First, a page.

The controller serves as the brain of the robot, housing the control system responsible for interpreting and executing programmed instructions. This crucial component determines the sequence of movements, manages overall coordination, and ensures that the robot performs tasks with the necessary precision and accuracy.

Actuators are devices responsible for translating control signals into physical movements. Industrial robots employ various types of actuators, including electric, hydraulic, or pneumatic systems. These actuators enable the robot to execute precise and dynamic actions, contributing to its versatility in different applications.

Power supply
Industrial robots are usually powered by electricity, with energy sources tailored to their specific requirements. A reliable power supply is essential for sustained and uninterrupted operation, and has to comply with the specific application of the robot – whether or not a robot is mobile, for instance, has to be taken into consideration.

Teaching pendant
The teaching pendant is a portable control device that allows operators to program, operate, and monitor the robot. This handheld interface facilitates manual guidance and programming adjustments, empowering operators to interact with the robot in a user-friendly manner.

medical device assembly micro factory example

Applications of industrial robots

Industrial robots find versatile applications across diverse sectors, revolutionizing manufacturing processes.

In automotive manufacturing, robots perform precision welding, assembly, and painting tasks. In electronics, meanwhile, they handle intricate assembly processes. Logistics, on the other hand, benefit from robots in material handling and packaging.

Industrial robots can assist in hazardous environments, such as nuclear facilities or disaster sites. And industries like food and pharmaceuticals utilize robots for sanitary and other delicate tasks.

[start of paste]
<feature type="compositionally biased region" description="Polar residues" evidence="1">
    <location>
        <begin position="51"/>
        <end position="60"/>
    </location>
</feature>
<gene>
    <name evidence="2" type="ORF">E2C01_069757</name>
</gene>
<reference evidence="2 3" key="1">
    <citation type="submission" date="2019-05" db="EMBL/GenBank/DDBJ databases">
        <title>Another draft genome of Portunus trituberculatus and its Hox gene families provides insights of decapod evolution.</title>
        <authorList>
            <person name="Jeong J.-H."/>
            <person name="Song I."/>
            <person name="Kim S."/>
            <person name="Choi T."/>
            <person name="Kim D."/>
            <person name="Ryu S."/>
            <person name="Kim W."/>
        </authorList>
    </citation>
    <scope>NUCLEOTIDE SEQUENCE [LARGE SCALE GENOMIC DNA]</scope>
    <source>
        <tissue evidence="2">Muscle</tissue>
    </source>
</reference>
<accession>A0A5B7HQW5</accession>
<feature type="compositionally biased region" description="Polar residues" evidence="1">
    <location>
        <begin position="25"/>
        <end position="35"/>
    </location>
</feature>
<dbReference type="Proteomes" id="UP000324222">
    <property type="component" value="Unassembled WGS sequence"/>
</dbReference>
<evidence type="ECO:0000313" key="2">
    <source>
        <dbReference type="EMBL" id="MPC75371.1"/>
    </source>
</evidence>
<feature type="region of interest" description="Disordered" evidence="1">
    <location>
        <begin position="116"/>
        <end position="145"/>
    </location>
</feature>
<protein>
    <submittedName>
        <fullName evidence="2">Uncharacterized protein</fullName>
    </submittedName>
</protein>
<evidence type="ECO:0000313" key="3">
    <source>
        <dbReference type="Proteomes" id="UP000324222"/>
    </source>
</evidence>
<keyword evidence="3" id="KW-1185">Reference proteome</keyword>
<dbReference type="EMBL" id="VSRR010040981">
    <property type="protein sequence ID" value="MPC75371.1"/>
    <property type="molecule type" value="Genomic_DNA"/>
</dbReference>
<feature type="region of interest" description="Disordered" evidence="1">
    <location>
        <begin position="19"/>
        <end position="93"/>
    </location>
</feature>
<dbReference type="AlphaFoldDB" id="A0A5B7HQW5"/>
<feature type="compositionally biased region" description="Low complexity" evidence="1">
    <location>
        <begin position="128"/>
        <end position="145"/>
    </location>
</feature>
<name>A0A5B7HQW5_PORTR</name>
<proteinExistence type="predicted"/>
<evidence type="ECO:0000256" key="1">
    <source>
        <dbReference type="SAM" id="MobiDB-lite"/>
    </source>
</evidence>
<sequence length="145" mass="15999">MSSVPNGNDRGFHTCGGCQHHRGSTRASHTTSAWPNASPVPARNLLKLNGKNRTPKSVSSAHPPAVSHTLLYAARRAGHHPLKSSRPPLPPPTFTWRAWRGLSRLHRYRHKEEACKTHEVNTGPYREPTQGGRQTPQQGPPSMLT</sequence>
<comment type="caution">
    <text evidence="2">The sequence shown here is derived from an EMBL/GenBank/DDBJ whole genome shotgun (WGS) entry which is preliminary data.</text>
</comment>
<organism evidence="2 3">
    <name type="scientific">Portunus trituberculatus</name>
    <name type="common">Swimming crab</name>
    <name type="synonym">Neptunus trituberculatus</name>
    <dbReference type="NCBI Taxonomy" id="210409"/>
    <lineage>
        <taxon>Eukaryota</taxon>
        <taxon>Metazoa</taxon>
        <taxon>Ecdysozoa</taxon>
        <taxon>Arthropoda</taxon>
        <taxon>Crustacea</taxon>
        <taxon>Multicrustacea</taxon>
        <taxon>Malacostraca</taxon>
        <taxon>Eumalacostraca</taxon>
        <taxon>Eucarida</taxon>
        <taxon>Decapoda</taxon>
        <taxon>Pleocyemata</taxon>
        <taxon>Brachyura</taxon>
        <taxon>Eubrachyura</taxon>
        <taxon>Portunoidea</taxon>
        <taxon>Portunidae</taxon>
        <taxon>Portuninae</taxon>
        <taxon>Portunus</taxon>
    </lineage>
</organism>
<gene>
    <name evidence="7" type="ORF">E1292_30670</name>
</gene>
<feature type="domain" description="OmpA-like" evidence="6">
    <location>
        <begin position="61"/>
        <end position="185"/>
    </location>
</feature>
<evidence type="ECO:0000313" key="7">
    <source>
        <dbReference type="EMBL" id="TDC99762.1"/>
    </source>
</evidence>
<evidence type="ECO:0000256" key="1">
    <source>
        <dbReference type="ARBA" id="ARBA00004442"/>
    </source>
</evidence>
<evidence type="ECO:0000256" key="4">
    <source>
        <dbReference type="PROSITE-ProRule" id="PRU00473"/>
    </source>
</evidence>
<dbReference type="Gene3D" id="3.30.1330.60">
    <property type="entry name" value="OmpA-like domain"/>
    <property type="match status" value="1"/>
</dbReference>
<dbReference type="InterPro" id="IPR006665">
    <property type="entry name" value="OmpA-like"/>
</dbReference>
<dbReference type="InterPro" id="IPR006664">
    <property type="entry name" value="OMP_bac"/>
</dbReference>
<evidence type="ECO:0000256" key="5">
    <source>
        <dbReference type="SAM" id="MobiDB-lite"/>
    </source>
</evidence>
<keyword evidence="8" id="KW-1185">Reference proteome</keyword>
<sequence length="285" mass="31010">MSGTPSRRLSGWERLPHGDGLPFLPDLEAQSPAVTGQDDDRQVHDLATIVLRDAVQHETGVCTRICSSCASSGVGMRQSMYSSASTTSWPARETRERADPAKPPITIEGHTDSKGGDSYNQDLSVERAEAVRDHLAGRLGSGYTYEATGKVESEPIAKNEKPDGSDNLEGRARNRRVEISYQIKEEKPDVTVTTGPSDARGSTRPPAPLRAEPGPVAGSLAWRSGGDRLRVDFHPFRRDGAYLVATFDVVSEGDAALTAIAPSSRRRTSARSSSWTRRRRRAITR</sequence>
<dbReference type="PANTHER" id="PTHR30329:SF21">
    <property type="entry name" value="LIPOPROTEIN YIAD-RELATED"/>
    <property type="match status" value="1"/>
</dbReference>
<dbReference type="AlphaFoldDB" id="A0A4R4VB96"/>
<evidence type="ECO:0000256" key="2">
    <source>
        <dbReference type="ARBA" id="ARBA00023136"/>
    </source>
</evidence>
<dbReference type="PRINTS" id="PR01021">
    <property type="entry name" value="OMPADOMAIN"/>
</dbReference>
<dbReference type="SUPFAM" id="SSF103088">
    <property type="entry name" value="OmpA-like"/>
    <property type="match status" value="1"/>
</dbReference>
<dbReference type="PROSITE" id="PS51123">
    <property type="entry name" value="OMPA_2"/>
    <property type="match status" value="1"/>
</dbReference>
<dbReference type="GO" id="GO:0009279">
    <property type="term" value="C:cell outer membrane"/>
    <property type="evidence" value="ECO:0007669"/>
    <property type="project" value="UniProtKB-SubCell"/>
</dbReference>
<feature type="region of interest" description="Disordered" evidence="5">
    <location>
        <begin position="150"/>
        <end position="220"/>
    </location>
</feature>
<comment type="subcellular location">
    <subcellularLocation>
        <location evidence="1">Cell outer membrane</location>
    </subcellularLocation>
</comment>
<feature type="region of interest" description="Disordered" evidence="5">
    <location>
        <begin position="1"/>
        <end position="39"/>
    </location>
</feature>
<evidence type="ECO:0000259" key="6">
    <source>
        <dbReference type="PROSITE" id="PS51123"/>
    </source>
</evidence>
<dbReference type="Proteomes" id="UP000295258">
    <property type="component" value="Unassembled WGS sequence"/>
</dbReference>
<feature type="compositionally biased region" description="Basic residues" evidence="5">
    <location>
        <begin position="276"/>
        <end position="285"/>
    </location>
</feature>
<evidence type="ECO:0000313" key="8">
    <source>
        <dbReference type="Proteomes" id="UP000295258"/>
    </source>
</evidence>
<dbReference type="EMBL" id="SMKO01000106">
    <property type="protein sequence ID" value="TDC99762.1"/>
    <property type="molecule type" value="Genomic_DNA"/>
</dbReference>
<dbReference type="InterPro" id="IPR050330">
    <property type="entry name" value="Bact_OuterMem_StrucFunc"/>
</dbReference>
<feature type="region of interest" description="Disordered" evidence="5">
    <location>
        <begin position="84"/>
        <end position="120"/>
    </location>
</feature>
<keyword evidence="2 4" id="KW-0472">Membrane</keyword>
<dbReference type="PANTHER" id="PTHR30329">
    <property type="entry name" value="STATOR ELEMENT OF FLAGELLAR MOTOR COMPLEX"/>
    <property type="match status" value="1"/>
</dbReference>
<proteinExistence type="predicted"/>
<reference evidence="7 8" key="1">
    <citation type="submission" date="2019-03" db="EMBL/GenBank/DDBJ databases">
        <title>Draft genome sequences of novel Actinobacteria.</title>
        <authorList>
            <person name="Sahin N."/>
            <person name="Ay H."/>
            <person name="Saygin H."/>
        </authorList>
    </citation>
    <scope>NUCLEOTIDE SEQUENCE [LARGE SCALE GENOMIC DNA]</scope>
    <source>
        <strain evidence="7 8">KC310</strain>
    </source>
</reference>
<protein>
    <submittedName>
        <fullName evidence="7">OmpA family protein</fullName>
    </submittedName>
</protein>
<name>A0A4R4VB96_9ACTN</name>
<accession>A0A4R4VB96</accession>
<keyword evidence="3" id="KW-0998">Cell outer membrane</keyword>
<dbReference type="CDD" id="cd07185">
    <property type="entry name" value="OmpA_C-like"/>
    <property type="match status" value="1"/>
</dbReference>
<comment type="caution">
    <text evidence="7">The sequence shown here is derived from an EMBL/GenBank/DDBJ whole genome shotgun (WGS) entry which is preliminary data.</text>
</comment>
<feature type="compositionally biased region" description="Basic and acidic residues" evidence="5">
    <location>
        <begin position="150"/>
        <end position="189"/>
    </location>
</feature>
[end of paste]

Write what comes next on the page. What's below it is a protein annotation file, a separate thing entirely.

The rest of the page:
Robots for the pharmaceutical industry – powered by ESSERT Robotics

In the pharmaceutical industry, robotics has become a linchpin for precision and efficiency. The demand for consistent quality, stringent compliance with regulations, and the need for error-free operations make industrial robotics indispensable – be it dispensing, medical device assembly, or packaging tasks.

In these fields, ESSERT Robotics emerges as a game-changer: Its ADVANCED Robotic Workstation is designed to meet the highest demands for functionality, scalability, and ease of use. With a range of robotic workstation modules, it caters to diverse applications, ensuring flexibility and precision in pharmaceutical manufacturing. Furthermore, changeover times can be held short, as software-based adaptations can be effected within minutes.

The ESSERT MicroFactory, on the other hand, is the basis for an entire, highly flexible production line in High Mix / Low Volume environments. Built on a modular architecture, it allows high adaptability by allowing the individual integration of different components. This innovative approach further redefines how pharmaceutical companies approach production, offering efficiency and customization without sacrificing scalability or quality.

Read more about robotics

Robots in manufacturing: revolutionizing production processes
Robotic manufacturing companies
Cobot – all you need to know about collaborative robots
Robotics in the pharmaceutical industry
Robotics: 7 facts you need to know

  1. Industrial Robots. Definition. 02.2024 IFR. https://ifr.org/industrial-robots ↩︎
  2. ISO 8373:2021(en). Robotics — Vocabulary. ISO, 02.2024. https://www.iso.org/obp/ui/#iso:std:iso:8373:ed-3:v1:en ↩︎